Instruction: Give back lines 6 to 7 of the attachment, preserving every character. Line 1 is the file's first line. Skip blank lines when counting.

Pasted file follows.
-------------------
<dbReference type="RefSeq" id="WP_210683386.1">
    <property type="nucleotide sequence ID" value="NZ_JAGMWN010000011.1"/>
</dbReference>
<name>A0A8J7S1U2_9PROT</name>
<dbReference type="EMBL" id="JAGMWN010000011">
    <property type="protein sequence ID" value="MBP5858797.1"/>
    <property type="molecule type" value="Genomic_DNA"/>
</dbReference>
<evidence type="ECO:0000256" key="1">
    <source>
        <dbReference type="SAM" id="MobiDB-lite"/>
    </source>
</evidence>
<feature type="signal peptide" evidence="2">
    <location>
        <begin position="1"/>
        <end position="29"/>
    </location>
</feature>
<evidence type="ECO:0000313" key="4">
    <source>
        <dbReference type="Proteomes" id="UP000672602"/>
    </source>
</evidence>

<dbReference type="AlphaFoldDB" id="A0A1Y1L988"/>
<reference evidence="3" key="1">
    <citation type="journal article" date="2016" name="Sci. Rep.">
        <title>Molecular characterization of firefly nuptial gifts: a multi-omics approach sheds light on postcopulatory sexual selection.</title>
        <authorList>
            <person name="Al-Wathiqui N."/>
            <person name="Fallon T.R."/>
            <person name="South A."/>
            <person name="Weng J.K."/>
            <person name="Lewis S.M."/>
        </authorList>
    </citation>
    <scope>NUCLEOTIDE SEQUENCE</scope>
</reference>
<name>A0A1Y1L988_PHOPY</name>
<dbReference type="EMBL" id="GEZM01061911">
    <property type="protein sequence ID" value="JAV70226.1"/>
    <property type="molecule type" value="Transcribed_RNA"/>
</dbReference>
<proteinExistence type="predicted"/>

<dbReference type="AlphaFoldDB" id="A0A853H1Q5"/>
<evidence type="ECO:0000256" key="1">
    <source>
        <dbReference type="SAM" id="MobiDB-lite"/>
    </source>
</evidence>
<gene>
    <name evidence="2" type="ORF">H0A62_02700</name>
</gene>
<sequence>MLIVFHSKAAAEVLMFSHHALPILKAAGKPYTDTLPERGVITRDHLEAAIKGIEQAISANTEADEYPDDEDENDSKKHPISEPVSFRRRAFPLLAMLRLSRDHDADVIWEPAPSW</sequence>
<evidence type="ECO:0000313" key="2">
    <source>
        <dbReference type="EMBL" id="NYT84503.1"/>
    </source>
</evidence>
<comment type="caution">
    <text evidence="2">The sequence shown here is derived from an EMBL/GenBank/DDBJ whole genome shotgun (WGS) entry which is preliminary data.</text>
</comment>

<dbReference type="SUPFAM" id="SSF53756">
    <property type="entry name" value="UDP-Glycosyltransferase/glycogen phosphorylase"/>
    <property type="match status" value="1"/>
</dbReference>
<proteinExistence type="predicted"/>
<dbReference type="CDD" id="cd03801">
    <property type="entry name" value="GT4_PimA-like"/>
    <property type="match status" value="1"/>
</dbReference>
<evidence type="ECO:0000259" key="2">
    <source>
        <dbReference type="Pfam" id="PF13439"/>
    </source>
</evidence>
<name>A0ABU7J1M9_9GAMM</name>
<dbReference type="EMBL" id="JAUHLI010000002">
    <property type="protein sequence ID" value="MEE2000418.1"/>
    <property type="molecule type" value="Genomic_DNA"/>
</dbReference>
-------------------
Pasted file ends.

    <property type="protein sequence ID" value="MBP5858797.1"/>
    <property type="molecule type" value="Genomic_DNA"/>